Who says insurance can’t be fun? Figaro Digital spoke to Nick Joy, Social Media Manager at LV=, about how the company is winning the hearts and minds of its consumers through relevant, valuable content. So just how has the insurer gone about creating engaging and useful content for its customers, and what tactics should marketers be avoiding when considering their role within the consumer’s social media feed?
Know Where You’re Wanted
“We’ve been on social media for about eight years, so we see ourselves as quite mature within that world,” explains Joy. “We now have a presence on all the obvious main channels, like Facebook, Twitter, and LinkedIn. We’re recognising that we need to be where our customers want us to be, rather than taking that decision ourselves.” Social media is a noisy, vibrant and accessible space, and previously brands have felt an urgency to be as visible across platforms as possible. Now however, that school of thought has been replaced with one far more strategic, as brands cut down their channel mix in order to better dedicate themselves to producing engaging, far-reaching content.
“Primarily we were using social media for customer service, but as time went on we recognised that there was great value in using social media as a direct sales channel,” continues Joy. “Targeting on Facebook is so precise now, you’d be foolish not to. With our industry, for example, people are only in a place to buy insurance when it’s coming up for renewal or they’re starting to enter the renewal cycle. If you had just renewed your car insurance and saw something that said ‘great deal, 20 percent off your car insurance’, you’d forget about it immediately, there would be no interest because you’re not in the buying pattern at that time.” Across the content marketing industry, the production of unique, eye-catching and on-brand content has arguably begun to distract marketers from the consistency of their brand messaging.
Joy argues that the powerful tools available to marketers today leave no room for excuses when it comes to relevant communication. With the ability to segment consumers based on age, gender, driving ability, and their previous interactions and purchases with LV=, Facebook’s targeting parameters has enabled the insurer to get right to the crux of its marketable consumer base, targeting the user at the most appropriate point to ensure a great ROI. “It means the actual target audience is getting smaller and smaller, but it’s getting far more relevant every time.” Once marketers have defined these lucrative segments, serving up the most relevant and appropriate content is a must. These are your best prospects, and the content served to them should be reflective of their needs.
Getting The Big Guns on Your Side
Facebook is in fact going out of its way to make sure that content is useful, and not disruptive. “One of the determining factors on how much you pay Facebook per advertisement is called a relevance sheet score,” says Joy. “Facebook decides what to charge per click based on how much it actually looks like an advert. Because Facebook is all about sharing conversations, it wants your advert content to look more casual, the sort of thing that might be shared with friends or family. The way you keep the cost down is by having something that looks relevant, and isn’t too sales-based.”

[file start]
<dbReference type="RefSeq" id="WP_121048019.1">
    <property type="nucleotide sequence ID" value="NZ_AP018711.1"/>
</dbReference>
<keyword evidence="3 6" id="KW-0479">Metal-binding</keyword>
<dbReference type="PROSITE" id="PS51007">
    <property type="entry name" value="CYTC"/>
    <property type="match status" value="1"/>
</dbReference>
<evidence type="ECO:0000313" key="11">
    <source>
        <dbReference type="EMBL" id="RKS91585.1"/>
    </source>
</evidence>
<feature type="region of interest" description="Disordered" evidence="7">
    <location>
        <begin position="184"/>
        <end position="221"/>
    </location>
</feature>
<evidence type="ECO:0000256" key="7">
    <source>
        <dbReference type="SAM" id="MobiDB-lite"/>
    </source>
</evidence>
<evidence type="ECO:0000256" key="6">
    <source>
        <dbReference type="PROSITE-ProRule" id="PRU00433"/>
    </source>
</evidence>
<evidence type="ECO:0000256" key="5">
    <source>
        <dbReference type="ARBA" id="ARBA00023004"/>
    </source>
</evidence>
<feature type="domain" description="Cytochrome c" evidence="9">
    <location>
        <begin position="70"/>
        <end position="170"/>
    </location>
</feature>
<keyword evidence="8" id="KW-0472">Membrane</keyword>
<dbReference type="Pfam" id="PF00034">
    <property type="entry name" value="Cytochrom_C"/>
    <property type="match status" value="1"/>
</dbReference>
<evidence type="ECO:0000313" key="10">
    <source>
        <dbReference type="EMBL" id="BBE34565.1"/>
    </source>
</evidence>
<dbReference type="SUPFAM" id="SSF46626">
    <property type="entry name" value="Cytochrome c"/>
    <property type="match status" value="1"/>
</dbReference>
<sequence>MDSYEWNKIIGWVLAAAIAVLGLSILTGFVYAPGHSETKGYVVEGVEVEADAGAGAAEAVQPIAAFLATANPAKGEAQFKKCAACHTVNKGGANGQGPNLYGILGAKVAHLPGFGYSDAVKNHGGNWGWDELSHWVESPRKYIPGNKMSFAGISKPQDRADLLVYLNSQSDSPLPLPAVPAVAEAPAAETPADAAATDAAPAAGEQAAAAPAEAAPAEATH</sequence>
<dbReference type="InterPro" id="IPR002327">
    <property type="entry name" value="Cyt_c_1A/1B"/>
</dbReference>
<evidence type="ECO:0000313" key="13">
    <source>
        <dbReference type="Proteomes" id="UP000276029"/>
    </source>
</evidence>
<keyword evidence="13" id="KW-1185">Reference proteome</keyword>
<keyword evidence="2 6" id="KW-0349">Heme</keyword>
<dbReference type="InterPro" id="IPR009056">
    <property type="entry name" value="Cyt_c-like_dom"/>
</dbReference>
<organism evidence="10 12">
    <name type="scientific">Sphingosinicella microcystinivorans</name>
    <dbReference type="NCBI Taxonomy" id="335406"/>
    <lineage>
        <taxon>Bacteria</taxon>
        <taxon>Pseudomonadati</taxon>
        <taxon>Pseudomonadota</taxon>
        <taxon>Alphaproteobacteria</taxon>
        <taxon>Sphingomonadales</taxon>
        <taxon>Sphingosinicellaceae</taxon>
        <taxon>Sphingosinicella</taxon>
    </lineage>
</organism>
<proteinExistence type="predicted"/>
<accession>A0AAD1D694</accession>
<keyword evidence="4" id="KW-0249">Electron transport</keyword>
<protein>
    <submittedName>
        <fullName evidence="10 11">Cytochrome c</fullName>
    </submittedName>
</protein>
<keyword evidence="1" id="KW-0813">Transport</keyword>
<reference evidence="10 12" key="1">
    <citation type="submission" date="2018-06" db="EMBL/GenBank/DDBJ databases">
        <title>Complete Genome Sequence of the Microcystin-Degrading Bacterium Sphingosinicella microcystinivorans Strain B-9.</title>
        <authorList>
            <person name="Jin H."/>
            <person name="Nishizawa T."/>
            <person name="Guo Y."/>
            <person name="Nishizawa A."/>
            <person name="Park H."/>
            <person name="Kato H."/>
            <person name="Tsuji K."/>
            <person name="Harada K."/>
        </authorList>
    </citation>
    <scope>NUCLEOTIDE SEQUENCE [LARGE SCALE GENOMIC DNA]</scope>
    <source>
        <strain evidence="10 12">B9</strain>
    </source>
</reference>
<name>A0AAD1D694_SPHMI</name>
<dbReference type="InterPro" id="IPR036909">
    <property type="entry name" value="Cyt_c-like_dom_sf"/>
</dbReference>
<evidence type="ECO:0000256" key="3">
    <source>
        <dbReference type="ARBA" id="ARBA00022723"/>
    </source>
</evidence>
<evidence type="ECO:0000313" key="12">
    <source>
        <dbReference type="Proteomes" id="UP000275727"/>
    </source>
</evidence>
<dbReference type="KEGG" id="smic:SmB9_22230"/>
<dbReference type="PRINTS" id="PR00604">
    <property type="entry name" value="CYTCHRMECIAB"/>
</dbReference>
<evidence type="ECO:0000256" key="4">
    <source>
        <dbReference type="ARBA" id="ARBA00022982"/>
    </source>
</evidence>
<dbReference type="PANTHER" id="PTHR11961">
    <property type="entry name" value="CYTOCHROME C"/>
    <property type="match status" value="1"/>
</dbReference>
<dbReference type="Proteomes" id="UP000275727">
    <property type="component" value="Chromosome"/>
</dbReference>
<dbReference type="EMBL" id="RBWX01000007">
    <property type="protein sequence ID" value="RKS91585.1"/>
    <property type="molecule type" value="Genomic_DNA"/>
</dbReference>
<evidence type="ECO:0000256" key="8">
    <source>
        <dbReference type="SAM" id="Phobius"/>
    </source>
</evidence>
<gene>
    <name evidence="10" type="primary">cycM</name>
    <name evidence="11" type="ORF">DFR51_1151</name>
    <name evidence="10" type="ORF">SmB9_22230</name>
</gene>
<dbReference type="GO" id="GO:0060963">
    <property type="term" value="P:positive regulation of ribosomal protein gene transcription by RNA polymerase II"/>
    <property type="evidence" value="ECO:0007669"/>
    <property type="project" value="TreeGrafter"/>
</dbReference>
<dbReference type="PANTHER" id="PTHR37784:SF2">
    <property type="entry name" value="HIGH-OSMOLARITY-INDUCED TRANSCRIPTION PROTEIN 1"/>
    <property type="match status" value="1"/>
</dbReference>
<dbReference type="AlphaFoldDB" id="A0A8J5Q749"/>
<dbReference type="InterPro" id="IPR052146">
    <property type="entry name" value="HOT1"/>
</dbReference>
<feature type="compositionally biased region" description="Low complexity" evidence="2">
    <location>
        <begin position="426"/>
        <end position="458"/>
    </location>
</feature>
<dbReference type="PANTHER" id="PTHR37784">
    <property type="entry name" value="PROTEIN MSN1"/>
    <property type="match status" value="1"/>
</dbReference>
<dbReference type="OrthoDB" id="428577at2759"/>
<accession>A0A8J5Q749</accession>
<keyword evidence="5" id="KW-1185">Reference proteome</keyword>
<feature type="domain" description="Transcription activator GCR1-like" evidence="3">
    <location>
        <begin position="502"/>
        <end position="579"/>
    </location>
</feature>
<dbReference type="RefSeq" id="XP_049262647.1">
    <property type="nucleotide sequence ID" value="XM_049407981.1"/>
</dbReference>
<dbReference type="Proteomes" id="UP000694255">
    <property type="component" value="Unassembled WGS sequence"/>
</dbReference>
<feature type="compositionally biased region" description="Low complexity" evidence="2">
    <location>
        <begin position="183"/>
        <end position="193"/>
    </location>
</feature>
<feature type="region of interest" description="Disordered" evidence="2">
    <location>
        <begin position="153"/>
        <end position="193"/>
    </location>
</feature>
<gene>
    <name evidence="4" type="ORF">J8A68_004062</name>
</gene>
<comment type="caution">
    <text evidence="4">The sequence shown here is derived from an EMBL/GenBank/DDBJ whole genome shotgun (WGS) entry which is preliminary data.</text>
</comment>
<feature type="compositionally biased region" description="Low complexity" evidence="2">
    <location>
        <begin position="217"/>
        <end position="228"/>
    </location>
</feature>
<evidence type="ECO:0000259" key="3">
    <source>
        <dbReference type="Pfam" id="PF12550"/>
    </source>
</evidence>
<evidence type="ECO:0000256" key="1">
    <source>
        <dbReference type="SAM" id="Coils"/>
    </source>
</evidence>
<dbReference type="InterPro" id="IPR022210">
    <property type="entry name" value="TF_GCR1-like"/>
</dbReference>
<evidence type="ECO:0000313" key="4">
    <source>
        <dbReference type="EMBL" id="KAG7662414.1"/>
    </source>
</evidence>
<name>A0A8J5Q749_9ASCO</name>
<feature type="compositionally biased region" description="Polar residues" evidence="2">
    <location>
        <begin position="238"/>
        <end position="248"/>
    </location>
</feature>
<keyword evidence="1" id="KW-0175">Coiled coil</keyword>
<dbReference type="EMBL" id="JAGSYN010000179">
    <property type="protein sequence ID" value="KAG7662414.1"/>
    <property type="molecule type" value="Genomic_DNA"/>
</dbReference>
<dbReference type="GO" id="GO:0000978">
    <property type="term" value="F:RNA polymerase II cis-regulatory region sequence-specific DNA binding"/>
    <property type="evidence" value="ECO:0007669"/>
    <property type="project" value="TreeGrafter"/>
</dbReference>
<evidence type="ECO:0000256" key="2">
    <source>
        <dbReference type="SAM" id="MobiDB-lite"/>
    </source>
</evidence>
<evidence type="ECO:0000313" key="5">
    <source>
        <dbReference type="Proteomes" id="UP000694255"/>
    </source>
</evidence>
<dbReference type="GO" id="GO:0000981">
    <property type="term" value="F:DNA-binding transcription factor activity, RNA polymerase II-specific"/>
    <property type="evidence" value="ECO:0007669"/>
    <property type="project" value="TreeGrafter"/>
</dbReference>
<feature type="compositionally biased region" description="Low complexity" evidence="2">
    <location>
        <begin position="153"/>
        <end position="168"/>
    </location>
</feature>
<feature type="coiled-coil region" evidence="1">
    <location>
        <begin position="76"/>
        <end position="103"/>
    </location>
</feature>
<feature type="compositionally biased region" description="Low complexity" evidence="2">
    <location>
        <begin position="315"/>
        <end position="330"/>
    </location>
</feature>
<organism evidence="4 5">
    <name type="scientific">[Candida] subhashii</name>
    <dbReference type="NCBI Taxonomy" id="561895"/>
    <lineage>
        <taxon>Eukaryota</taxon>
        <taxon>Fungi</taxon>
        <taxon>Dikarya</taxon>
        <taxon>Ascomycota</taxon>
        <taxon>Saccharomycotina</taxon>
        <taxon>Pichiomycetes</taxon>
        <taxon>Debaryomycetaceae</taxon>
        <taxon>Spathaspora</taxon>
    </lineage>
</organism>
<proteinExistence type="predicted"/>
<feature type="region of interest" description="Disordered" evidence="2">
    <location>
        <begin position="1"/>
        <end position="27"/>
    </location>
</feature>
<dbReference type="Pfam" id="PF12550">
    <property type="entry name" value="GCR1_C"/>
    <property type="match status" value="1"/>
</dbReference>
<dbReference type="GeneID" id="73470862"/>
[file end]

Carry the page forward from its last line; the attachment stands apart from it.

So how did these strict criteria affect LV=? While insurance might appear to be a less glamourous consumer need, the brand understood that the way to increase engagement across its network of Facebook and Twitter followers, was to add value to the customer journey. “We have a microsite within LV.com which is called @heart, where we upload relevant content that we think people would want to share. These articles, covering topics from pet care, to driver safety, to holiday travel tips, bring together insights from across the industry to inform and inspire LV=’s potential customers, and gently guide them towards making that purchase decision.”
If The Shoe Doesn’t Fit…
Once again though, relevance is the key here. LV=’s content distribution strategy is centred on the need for creative executions that still fit in with its brand values. ‘Brand-jacking’ is one tactic that you won’t find at LV=. “Consumers don’t want to speak to their insurance company about their favourite pancake topping. I certainly don’t. Because all you’re doing is jumping on the bandwagon, and getting in on what everyone else is talking about.” But while it might be tedious to witness brands making tenuous links to #NationalCupcakeWeek or the last night’s episode of Game of Thrones, there is sometimes opportunity for brands to take advantage of a trending topic. LV= had the chance to do just that for ‘Back to the Future Day’: “One of our customers actually has a DeLorean insured with us, so we asked if we could interview them and take some photos. We were able to join the wider conversation, but still make it very specific to us. Every time we do a new piece, we have to be able to link it back to why has this got anything for LV=. Even if it’s a really popular hot topic, if it’s not relevant to us, we just walk away.”
While being valuable to the customer is a priority, LV=’s dedication to the integrity of its content is a refreshing tactic within the industry. Joy recognises that customers today want to feel equally part of the brands they use, but also retain control over the kinds of content they are served. “They’re looking for that greater engagement, for that association with the company,” he says. And LV= continues to do this by targeting its customers as human beings. By taking advantage of that personable connection, the insurer ensures that its consumers are doing more than just purchasing – they are becoming ambassadors for the brand.